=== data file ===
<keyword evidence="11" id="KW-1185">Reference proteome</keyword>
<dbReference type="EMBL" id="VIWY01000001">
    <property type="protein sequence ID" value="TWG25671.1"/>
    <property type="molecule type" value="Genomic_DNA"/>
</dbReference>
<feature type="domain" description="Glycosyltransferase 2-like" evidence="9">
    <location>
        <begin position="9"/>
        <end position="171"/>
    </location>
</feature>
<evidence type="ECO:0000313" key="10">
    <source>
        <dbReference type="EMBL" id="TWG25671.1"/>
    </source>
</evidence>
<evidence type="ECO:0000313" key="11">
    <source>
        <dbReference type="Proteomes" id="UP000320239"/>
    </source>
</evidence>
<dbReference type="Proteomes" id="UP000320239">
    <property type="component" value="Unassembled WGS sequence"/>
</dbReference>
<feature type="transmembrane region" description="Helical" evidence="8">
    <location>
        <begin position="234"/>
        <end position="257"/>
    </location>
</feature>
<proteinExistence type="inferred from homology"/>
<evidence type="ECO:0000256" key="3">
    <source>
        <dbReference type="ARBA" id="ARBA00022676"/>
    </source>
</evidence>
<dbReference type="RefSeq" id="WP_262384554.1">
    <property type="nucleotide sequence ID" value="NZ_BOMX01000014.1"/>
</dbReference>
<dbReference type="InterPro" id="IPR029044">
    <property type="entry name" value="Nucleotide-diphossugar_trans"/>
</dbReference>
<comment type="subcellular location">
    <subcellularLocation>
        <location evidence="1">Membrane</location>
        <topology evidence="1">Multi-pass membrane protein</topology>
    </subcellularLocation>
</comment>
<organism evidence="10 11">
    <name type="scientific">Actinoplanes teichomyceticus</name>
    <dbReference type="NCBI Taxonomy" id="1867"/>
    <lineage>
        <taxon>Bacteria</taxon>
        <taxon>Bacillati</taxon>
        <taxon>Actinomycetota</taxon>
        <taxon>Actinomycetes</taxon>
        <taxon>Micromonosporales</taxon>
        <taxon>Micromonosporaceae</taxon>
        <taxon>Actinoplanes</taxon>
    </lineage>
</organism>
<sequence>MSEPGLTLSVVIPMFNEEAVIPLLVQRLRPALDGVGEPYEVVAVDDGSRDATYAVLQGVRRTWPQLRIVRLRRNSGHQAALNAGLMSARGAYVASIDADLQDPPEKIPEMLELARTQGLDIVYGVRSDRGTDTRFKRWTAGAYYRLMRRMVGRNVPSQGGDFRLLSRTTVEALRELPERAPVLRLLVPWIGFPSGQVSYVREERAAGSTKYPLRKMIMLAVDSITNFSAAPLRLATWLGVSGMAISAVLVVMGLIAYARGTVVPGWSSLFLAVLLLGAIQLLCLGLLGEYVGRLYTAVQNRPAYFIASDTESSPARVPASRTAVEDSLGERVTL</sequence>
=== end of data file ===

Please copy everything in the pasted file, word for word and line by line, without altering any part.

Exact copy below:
<keyword evidence="11" id="KW-1185">Reference proteome</keyword>
<dbReference type="EMBL" id="VIWY01000001">
    <property type="protein sequence ID" value="TWG25671.1"/>
    <property type="molecule type" value="Genomic_DNA"/>
</dbReference>
<feature type="domain" description="Glycosyltransferase 2-like" evidence="9">
    <location>
        <begin position="9"/>
        <end position="171"/>
    </location>
</feature>
<evidence type="ECO:0000313" key="10">
    <source>
        <dbReference type="EMBL" id="TWG25671.1"/>
    </source>
</evidence>
<evidence type="ECO:0000313" key="11">
    <source>
        <dbReference type="Proteomes" id="UP000320239"/>
    </source>
</evidence>
<dbReference type="Proteomes" id="UP000320239">
    <property type="component" value="Unassembled WGS sequence"/>
</dbReference>
<feature type="transmembrane region" description="Helical" evidence="8">
    <location>
        <begin position="234"/>
        <end position="257"/>
    </location>
</feature>
<proteinExistence type="inferred from homology"/>
<evidence type="ECO:0000256" key="3">
    <source>
        <dbReference type="ARBA" id="ARBA00022676"/>
    </source>
</evidence>
<dbReference type="RefSeq" id="WP_262384554.1">
    <property type="nucleotide sequence ID" value="NZ_BOMX01000014.1"/>
</dbReference>
<dbReference type="InterPro" id="IPR029044">
    <property type="entry name" value="Nucleotide-diphossugar_trans"/>
</dbReference>
<comment type="subcellular location">
    <subcellularLocation>
        <location evidence="1">Membrane</location>
        <topology evidence="1">Multi-pass membrane protein</topology>
    </subcellularLocation>
</comment>
<organism evidence="10 11">
    <name type="scientific">Actinoplanes teichomyceticus</name>
    <dbReference type="NCBI Taxonomy" id="1867"/>
    <lineage>
        <taxon>Bacteria</taxon>
        <taxon>Bacillati</taxon>
        <taxon>Actinomycetota</taxon>
        <taxon>Actinomycetes</taxon>
        <taxon>Micromonosporales</taxon>
        <taxon>Micromonosporaceae</taxon>
        <taxon>Actinoplanes</taxon>
    </lineage>
</organism>
<sequence>MSEPGLTLSVVIPMFNEEAVIPLLVQRLRPALDGVGEPYEVVAVDDGSRDATYAVLQGVRRTWPQLRIVRLRRNSGHQAALNAGLMSARGAYVASIDADLQDPPEKIPEMLELARTQGLDIVYGVRSDRGTDTRFKRWTAGAYYRLMRRMVGRNVPSQGGDFRLLSRTTVEALRELPERAPVLRLLVPWIGFPSGQVSYVREERAAGSTKYPLRKMIMLAVDSITNFSAAPLRLATWLGVSGMAISAVLVVMGLIAYARGTVVPGWSSLFLAVLLLGAIQLLCLGLLGEYVGRLYTAVQNRPAYFIASDTESSPARVPASRTAVEDSLGERVTL</sequence>